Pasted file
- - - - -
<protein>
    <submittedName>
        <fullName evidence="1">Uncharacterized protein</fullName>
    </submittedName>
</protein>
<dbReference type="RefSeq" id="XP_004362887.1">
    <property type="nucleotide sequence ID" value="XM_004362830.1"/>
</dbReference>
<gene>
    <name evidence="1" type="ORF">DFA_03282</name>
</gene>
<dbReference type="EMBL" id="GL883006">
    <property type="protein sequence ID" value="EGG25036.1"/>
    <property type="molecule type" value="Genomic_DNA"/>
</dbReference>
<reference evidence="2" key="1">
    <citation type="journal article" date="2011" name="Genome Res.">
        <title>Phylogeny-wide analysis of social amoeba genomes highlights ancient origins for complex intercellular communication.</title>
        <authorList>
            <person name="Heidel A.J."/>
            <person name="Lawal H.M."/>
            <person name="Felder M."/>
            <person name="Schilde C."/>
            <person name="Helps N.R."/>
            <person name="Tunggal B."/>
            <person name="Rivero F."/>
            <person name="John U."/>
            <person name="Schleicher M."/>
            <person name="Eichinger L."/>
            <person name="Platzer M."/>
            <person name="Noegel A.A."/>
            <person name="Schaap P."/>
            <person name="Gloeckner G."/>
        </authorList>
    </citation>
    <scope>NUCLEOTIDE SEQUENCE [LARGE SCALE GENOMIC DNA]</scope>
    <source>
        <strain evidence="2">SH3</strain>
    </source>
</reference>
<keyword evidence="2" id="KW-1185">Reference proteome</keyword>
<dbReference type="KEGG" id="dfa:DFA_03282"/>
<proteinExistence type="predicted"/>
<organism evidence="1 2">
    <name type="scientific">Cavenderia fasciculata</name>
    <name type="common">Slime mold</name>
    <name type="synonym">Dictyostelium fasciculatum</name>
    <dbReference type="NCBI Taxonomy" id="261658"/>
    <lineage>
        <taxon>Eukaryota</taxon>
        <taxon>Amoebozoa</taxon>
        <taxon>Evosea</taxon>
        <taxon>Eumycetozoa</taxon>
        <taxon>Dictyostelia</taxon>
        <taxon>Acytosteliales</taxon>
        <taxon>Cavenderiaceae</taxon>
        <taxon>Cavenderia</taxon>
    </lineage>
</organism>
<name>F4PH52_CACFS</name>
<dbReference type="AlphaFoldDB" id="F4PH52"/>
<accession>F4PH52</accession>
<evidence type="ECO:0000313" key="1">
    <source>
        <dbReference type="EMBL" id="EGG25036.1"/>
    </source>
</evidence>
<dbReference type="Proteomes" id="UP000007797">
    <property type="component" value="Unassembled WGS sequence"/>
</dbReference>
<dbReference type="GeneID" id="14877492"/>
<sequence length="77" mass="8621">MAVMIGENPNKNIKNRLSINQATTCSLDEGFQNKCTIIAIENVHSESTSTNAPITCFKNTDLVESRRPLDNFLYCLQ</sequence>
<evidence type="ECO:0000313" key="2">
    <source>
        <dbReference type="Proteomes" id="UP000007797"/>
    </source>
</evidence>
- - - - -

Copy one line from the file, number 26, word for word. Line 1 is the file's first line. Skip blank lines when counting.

            <person name="Rivero F."/>